Now, we define a policy \(μ\) such that the following conditions are satisfied for the given sample path \(\{x_t\}_{t \ge 1}\) of the user locations as follows. The policy \(μ\) chooses the same migration actions as policy \(π\) in timeslots \(t < t_0\).

Now, suppose \[\begin{equation} \label{eq:1} \| x_{t} - s^π_{t_0} \| \le \| x_{t} - a^π_{t} \|, \quad \forall t > t_0. \end{equation}\] Then, the policy \(μ\) does not choose any migrations from time \(t_0\) onwards. Hence, \(a^h_t = s^π_{t_0}\) for all \(t \ge t_0\). Note that from time \(t_0\) onwards, policy \(μ\) doesn’t incur any migration cost and always incurs a transmission cost which is less than \(π\). Hence, policy \(μ\) performs at least as well as policy \(π\).

Now suppose \eqref{eq:1} does not hold. Then define \(t_m\) to be the first timeslot after \(t_0\) such that \[ \| x_{t_m} - s^π_{t_0} \| > \| x_{t_m} - a^π_{t_m} \|. \]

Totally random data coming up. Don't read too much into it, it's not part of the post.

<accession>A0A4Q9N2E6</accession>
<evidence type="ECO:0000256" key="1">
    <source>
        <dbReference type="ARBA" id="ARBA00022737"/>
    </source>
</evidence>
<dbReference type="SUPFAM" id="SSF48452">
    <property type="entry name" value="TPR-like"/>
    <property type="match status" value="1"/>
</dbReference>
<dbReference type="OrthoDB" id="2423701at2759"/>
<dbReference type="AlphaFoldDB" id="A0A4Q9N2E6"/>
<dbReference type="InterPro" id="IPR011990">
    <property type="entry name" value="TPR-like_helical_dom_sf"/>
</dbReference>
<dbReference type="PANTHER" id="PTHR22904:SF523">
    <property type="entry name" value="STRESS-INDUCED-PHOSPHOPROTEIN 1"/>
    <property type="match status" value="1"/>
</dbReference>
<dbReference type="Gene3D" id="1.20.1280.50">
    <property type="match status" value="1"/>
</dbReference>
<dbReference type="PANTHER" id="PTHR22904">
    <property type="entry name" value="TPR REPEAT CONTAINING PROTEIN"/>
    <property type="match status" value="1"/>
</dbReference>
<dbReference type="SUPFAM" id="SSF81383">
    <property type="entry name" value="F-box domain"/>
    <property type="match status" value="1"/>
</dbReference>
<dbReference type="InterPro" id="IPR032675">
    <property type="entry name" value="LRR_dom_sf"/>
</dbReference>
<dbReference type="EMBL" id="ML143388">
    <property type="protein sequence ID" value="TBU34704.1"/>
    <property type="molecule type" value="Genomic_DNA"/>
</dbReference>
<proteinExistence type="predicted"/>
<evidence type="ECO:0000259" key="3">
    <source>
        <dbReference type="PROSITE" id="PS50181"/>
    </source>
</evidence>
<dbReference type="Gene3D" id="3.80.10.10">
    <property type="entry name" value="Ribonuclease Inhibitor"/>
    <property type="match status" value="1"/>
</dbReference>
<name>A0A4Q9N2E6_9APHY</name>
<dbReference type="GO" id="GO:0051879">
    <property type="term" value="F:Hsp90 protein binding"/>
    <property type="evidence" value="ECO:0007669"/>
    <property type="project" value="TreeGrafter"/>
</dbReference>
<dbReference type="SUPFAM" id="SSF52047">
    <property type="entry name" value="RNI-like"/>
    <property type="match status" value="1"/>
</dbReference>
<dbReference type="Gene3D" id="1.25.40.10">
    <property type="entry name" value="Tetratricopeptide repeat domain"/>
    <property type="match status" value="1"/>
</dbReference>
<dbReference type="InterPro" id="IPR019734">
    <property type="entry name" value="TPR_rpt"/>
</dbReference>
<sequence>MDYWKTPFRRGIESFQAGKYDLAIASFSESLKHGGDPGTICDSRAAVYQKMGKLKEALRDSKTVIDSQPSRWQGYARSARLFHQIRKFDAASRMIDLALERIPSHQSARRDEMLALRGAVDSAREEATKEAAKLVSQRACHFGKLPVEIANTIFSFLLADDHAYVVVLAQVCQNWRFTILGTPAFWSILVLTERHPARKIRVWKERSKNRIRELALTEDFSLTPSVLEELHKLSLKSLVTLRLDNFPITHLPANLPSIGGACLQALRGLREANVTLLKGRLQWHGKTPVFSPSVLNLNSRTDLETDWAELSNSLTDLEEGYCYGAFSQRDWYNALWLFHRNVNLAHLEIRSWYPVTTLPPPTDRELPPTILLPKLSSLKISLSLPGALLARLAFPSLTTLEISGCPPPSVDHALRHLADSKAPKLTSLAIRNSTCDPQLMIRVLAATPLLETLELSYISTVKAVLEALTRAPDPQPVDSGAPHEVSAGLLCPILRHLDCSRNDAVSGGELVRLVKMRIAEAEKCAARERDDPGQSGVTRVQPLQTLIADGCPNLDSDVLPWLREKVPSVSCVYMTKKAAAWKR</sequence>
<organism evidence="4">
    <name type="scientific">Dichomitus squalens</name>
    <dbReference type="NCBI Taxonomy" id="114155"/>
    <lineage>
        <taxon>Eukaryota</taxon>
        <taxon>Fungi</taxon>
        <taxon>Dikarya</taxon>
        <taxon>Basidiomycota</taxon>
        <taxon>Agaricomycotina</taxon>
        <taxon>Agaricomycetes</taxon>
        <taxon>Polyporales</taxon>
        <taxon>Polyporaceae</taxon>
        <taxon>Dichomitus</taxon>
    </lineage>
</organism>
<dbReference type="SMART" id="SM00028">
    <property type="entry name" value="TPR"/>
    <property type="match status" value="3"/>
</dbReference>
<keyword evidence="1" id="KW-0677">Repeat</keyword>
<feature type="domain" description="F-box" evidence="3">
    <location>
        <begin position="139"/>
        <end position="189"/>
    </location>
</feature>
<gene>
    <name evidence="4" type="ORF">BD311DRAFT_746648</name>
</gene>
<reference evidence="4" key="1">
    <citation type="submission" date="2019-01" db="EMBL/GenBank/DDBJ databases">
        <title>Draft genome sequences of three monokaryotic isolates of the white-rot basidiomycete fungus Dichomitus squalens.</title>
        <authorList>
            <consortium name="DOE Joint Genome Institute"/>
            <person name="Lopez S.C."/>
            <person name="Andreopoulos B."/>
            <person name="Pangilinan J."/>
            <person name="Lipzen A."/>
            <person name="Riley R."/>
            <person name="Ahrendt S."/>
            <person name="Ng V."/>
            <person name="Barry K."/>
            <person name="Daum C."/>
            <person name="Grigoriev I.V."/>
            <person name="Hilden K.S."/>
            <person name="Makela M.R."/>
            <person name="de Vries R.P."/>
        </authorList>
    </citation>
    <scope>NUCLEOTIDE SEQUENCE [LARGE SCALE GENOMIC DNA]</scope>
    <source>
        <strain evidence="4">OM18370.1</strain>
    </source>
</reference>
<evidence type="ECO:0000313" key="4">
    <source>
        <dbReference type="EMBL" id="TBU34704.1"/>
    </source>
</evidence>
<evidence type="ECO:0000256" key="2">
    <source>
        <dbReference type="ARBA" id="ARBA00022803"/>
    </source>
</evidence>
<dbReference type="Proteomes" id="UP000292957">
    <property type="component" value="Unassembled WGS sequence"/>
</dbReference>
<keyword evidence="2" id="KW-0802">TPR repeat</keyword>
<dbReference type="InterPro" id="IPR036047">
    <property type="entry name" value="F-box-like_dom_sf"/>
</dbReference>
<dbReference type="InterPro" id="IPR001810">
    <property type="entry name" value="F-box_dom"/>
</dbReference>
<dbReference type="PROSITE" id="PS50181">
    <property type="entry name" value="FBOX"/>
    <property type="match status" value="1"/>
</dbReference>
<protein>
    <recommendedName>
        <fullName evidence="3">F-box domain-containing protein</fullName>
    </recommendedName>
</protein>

Now, we define policy \(μ\) as a policy which does not specify any migrations for time \(t \in [t_0, t_m - 1]\), migrates to location \(a^π_{t_m}\) at timeslot \(t_m\), and follows policy \(π\) from \(t_m\) onwards.

Note that policies \(π\) and \(μ\) agree on \([1, t_0 -1]\) and \([t_m + 1, ∞)\). In the interval \([t_0, t_m]\), \[ \| x_{t} - a^h_t \| \le \| x_t - a^π_t \|. \] Thus, the transmission cost of policy \(μ\) is no more than the transmission cost of policy \(π\).